Citation: Supply Chain Management: An International Journal
      PubDate: 2016-03-18T12:31:39Z
      DOI: 10.1108/SCM-07-2015-0283
  • Managing reverse exchanges in service supply chains
    • Authors: Vikas Kumar, Marlene Amorim, Arijit Bhattacharya, Jose Arturo Garza-Reyes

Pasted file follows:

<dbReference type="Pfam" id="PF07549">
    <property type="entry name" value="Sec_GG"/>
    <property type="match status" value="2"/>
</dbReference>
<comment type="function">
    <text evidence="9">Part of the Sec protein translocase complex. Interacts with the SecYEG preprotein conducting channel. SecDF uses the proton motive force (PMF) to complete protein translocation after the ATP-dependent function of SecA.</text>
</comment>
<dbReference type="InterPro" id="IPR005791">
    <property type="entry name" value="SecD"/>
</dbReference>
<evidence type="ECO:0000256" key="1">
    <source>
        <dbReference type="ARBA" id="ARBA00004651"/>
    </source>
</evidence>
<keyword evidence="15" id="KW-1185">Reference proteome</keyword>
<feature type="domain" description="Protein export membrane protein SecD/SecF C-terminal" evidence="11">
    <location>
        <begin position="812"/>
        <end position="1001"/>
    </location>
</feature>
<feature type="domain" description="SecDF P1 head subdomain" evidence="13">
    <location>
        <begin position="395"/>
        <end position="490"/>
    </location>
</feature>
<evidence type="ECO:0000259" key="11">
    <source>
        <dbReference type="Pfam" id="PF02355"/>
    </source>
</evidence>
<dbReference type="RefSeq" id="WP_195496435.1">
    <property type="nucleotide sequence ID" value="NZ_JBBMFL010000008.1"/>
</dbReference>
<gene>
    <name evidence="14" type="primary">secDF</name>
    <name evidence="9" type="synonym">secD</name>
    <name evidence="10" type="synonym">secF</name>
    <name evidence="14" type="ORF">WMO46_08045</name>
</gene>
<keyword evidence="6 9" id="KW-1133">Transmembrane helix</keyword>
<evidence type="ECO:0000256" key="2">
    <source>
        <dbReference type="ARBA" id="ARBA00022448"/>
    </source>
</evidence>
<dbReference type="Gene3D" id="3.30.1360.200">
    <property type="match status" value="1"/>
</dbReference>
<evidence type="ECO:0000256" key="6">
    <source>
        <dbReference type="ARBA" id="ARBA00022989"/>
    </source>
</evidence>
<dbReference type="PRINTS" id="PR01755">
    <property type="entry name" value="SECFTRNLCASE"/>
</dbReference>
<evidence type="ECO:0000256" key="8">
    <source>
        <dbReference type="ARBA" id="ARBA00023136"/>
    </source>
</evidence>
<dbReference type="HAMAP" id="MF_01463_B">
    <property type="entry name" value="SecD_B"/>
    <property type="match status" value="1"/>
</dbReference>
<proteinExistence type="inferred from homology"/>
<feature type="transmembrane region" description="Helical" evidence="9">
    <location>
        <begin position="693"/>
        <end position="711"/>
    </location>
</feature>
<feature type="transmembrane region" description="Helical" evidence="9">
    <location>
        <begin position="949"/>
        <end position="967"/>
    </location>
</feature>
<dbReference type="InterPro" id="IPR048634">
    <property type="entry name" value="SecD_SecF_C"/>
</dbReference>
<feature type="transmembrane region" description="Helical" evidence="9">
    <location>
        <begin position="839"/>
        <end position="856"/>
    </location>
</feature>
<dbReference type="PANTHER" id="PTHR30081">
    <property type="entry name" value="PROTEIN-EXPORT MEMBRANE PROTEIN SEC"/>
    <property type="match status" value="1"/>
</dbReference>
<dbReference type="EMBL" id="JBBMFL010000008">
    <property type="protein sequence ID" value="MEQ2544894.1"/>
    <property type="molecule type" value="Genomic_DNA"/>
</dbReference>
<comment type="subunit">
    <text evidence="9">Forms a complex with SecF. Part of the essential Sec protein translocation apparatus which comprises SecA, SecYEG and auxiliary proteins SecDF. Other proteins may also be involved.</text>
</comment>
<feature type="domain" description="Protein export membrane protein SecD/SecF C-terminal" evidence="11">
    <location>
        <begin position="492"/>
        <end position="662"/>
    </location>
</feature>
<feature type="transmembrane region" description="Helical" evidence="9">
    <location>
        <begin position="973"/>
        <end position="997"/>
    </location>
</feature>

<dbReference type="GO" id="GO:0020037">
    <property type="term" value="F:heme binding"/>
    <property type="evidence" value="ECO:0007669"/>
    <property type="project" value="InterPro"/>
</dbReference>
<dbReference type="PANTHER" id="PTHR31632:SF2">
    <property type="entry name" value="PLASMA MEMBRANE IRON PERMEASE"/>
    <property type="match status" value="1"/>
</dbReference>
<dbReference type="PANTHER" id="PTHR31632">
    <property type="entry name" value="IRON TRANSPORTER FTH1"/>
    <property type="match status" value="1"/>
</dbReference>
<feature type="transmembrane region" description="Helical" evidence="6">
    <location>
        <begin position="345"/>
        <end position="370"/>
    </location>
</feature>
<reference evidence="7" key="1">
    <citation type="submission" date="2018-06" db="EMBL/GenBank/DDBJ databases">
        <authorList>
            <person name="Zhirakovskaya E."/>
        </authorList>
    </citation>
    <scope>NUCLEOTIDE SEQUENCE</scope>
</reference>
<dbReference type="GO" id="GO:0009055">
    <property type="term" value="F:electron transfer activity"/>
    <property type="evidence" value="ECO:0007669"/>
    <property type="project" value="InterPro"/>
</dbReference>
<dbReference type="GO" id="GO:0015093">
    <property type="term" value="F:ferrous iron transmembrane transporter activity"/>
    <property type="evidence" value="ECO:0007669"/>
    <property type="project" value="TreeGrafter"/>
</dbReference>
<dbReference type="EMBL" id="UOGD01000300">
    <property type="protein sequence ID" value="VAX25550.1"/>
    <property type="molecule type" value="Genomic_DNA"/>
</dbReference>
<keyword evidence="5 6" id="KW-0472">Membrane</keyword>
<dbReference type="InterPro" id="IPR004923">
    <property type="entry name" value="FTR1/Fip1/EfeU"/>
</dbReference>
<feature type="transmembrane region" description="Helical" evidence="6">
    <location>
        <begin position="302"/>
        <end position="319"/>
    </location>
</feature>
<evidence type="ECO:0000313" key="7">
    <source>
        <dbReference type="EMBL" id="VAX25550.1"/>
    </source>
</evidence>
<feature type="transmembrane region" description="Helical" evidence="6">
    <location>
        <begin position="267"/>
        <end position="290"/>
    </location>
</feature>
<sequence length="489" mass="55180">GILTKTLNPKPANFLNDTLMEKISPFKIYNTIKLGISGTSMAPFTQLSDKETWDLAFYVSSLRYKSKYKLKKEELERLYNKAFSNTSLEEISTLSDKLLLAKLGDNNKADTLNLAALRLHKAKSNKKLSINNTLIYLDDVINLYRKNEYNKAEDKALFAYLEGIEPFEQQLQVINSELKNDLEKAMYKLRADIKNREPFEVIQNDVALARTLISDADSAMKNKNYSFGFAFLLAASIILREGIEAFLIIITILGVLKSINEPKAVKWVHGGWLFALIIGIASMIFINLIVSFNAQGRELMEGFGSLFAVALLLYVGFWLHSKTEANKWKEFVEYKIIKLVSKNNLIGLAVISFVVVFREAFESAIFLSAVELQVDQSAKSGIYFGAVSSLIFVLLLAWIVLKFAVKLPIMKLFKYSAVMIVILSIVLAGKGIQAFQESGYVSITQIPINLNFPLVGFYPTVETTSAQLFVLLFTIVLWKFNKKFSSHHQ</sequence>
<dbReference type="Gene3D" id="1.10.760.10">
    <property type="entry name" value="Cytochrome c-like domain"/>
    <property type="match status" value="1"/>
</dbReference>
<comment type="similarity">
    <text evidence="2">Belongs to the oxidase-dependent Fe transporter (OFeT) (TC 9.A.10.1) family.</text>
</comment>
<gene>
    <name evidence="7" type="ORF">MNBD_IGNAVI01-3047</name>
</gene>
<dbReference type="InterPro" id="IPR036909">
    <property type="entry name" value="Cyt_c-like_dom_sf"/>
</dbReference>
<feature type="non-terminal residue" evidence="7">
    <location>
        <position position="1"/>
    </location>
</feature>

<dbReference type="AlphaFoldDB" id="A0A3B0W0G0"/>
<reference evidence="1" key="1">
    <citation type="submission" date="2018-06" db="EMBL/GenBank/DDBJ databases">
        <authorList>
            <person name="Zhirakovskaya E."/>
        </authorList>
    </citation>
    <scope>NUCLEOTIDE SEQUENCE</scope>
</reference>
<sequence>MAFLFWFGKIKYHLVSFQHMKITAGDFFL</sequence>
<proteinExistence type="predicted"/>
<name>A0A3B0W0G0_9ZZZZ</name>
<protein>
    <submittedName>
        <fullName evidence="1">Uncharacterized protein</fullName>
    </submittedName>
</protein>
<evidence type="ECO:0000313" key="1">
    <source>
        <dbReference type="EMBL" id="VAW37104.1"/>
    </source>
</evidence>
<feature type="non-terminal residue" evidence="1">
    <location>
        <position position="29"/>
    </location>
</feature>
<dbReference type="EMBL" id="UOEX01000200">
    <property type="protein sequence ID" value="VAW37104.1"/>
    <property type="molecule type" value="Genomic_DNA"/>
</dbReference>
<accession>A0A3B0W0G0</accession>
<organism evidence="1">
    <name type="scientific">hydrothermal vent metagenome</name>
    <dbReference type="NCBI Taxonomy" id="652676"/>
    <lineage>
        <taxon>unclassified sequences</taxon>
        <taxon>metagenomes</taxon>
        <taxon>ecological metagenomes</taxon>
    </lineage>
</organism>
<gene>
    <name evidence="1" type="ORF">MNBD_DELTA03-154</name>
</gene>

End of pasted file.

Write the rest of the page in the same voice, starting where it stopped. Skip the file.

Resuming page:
First page: 157
      Abstract: Supply Chain Management: An International Journal, Volume 21, Issue 2, March 2016.